More than 50% of all species on Earth are found under the ocean. Scientists at NOAA estimate that the ocean produces 50-80% of the world’s oxygen and absorbs 50 times more carbon dioxide than land.

The ocean helps sustain human life. 

Coral reefs are structures created by coral animals and are among the most biologically diverse ecosystems on the planet. They provide goods and services worth at least US$11.9 trillion per year and support (through such activities as fisheries and tourism) at least 500 million people worldwide.

Coral reefs are described as the tropical forests of the ocean. Providing shelter and spawning grounds to a wide range of ocean life, coral reefs serve an important role in the marine ecosystem. Living corals have many different colours, such as brown, purple and green, but this colour is actually the colour of microscopic single-celled algae called zooxanthellae living symbiotically inside the body of the coral. Corals provide a home for the zooxanthellae and in return, the zooxanthellae, provide oxygen from photosynthesis, and organic matter such as carbohydrates and protein which the corals use as nutrients. In part, the corals excrete this organic matter as a viscous liquid, providing nutrients for tiny creatures, and forming a base for the rich marine ecosystem.

There are other important roles played by coral and coral reefs as well. One is the regulation of carbon dioxide levels in the oceans. Carbon dioxide regulation is very essential and without the corals or coral reefs, there would be an imbalance of carbon dioxide levels that would severely impact all marine creatures. Another role is protection from strong ocean currents and high waves. As the name "barrier reef" implies, reefs act as a barrier protecting the shorelines.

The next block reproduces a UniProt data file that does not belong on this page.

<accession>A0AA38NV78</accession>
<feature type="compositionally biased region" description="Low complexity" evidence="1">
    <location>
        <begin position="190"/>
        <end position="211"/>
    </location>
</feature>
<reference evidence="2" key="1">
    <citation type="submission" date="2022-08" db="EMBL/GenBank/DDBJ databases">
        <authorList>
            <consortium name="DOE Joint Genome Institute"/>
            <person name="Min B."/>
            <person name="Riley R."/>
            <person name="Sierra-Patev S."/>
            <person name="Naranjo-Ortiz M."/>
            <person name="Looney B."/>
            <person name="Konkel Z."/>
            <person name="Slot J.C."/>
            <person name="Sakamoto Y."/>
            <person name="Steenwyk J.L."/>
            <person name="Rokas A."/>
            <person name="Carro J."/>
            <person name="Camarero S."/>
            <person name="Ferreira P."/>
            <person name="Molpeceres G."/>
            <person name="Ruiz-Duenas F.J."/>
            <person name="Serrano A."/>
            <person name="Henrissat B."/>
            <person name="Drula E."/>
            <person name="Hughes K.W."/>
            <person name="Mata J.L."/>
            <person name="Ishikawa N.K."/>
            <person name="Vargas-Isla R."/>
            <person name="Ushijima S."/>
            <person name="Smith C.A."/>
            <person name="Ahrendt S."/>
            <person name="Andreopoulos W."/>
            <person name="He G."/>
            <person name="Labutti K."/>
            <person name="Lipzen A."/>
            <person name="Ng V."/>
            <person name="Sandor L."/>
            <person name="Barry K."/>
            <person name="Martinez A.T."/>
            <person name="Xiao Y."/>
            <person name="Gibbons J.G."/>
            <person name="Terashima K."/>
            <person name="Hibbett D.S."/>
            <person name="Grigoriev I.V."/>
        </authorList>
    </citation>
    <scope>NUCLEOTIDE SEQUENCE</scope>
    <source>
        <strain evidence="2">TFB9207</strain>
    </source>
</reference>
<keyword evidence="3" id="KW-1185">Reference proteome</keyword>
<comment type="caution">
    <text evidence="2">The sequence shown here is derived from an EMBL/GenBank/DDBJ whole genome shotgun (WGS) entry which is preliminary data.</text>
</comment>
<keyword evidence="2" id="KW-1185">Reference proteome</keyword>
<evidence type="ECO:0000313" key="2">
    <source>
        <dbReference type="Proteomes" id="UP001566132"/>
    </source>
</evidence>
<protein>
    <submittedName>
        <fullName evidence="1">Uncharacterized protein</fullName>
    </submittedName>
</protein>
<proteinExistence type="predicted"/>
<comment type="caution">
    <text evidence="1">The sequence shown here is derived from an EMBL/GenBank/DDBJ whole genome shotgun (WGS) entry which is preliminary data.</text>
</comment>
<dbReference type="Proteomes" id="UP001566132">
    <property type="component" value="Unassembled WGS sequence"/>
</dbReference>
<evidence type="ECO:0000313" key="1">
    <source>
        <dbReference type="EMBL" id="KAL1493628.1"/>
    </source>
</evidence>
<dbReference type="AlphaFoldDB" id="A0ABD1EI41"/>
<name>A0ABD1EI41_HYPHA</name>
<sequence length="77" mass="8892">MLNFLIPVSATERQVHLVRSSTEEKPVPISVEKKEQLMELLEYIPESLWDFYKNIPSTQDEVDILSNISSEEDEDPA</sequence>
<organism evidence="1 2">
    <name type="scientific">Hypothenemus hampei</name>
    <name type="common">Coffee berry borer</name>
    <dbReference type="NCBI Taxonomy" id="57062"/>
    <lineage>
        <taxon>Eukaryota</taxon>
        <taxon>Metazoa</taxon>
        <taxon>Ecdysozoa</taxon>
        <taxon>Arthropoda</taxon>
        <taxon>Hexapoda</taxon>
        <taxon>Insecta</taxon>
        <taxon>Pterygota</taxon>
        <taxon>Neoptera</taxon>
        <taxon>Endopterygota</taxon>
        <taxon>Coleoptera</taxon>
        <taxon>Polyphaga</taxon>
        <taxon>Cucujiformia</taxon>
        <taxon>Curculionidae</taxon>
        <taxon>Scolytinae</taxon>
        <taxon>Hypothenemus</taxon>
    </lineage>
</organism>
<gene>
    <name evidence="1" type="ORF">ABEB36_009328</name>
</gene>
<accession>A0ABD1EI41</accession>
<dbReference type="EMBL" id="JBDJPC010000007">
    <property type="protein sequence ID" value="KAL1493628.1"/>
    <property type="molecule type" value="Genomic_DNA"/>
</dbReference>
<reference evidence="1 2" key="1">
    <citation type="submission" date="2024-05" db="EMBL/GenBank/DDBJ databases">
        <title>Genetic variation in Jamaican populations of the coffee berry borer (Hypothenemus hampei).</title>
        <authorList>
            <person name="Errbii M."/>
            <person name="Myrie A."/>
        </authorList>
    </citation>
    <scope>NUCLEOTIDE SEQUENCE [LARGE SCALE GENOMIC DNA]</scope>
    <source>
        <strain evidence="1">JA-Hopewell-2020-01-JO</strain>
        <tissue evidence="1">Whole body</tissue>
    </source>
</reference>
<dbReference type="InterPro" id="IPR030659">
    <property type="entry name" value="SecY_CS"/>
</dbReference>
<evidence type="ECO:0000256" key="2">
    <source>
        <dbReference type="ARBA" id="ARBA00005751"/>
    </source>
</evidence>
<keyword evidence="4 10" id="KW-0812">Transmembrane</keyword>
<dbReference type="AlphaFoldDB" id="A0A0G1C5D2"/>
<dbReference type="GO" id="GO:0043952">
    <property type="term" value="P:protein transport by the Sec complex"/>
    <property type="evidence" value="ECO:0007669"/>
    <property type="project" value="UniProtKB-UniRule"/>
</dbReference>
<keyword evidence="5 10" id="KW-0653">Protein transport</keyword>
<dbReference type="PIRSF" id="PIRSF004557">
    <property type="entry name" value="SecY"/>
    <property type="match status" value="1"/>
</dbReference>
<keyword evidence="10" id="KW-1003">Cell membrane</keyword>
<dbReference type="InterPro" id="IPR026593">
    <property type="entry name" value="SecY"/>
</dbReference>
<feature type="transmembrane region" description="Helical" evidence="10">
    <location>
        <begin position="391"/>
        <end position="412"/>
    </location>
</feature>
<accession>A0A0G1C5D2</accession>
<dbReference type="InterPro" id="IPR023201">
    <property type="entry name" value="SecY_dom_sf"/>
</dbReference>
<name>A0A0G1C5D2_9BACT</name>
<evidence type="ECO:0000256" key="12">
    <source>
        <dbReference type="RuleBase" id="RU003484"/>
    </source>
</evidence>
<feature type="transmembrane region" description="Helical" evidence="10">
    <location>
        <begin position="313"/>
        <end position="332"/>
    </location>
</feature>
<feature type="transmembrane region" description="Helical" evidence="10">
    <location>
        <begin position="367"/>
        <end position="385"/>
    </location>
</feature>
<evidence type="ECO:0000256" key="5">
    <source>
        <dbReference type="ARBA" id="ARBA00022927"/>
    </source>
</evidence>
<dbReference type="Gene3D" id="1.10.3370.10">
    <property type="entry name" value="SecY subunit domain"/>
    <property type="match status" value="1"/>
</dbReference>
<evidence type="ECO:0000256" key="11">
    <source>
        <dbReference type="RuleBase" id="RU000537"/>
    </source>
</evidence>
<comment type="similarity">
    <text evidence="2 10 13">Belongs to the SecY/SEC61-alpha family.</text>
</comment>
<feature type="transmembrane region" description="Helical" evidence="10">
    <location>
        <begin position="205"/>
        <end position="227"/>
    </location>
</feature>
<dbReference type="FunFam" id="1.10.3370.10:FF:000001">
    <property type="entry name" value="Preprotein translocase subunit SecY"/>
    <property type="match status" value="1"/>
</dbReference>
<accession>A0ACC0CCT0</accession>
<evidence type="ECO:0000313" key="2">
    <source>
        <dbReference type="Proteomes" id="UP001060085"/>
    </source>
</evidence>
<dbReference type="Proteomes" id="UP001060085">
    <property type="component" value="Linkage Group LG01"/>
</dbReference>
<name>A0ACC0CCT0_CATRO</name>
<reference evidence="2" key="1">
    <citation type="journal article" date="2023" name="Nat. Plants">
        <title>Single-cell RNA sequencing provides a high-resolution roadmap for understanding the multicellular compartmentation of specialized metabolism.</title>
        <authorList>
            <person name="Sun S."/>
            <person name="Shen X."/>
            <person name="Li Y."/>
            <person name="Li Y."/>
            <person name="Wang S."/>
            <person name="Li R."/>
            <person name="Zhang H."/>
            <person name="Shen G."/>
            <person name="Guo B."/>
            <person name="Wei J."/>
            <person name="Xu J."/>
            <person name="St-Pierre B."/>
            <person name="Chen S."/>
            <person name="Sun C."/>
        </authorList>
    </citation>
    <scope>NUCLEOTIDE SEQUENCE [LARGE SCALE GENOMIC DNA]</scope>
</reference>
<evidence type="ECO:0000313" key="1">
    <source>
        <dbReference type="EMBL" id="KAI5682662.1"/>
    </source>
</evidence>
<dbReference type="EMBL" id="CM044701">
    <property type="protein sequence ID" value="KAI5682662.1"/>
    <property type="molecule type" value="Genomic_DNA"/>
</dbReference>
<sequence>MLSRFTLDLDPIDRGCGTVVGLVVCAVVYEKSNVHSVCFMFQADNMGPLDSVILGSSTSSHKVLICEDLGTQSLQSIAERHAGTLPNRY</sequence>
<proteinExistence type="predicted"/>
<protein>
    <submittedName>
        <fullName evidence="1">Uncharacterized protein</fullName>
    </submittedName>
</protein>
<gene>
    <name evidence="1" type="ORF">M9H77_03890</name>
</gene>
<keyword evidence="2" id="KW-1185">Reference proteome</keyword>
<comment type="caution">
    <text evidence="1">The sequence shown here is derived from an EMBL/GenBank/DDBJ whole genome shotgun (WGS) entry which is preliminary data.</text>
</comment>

Sculpture by Jason deCaires Taylor

Coral reefs, however, are being eliminated from the planet rapidly by climate change. In particular, increasing sea temperatures have already caused widespread coral bleaching and mortality. In addition, elevated carbon dioxide levels are causing ocean acidification that may further accelerate coral reef loss.

Over recent decades, worldwide, over 50% of living coral has been lost on coral reefs due to a combination of local factors and global climate change. In 2016-17 bleaching alone caused the loss of half the shallow water corals on the northern 700 km of the Great Barrier Reef and substantial damage elsewhere. Recovery from such events is a decades-long process. 

With bleaching now frequent, reefs have little time to rebuild. 

As a result of reef ecosystem destruction, a quarter of all marine species are at risk, while the associated economic losses will expose hundreds of millions of people to decreasing food security and increased poverty. Addressing the decline in coral reefs has never been more urgent.

Sculpture by Jason deCaires Taylor


  • We develop sustainable tourist attractions that generate revenue that is reinvested in reef conservation.
  • We create new artificial reef environments relieving stresses on the natural reef.
  • We work with local ocean conservation initiatives and global research programs to support the development of reef conservation science.
  • We work with local schools and educational institutions to engage the local community with the preservation of their ocean resource.

Sculpture by Jason deCaires Taylor

Sculpture by Jason deCaires Taylor